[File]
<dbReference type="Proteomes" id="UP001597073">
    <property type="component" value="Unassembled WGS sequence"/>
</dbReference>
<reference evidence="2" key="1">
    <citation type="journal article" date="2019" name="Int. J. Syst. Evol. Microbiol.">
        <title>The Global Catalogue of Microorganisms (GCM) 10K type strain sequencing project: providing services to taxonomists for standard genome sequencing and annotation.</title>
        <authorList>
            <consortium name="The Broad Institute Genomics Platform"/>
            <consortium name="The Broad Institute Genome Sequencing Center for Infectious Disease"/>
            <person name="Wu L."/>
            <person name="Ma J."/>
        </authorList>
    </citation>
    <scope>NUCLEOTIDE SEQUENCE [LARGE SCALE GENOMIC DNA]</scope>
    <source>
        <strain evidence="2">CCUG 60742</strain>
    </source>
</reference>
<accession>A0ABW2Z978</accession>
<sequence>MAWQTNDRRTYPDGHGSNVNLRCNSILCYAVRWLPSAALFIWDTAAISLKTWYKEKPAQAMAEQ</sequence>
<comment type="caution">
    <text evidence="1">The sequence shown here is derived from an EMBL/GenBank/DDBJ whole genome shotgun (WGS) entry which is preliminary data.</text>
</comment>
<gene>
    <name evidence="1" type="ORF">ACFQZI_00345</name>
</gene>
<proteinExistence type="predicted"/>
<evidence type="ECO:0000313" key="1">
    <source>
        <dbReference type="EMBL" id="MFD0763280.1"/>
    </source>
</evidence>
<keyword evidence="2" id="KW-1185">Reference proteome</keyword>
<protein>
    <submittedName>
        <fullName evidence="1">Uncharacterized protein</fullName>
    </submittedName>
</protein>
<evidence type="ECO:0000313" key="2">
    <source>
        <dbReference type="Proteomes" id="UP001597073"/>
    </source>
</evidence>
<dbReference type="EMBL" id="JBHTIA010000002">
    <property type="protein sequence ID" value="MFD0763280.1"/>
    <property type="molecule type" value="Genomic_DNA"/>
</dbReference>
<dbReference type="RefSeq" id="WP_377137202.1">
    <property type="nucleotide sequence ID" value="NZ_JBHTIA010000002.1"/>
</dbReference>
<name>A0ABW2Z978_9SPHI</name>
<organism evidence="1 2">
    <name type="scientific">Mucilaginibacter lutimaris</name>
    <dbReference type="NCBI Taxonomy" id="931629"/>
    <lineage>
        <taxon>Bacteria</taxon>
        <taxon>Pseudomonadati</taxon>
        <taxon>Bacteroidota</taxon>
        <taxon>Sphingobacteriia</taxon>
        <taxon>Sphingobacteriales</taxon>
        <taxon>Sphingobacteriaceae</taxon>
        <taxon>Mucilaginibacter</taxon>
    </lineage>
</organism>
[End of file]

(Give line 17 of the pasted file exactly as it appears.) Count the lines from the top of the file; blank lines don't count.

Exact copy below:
    </source>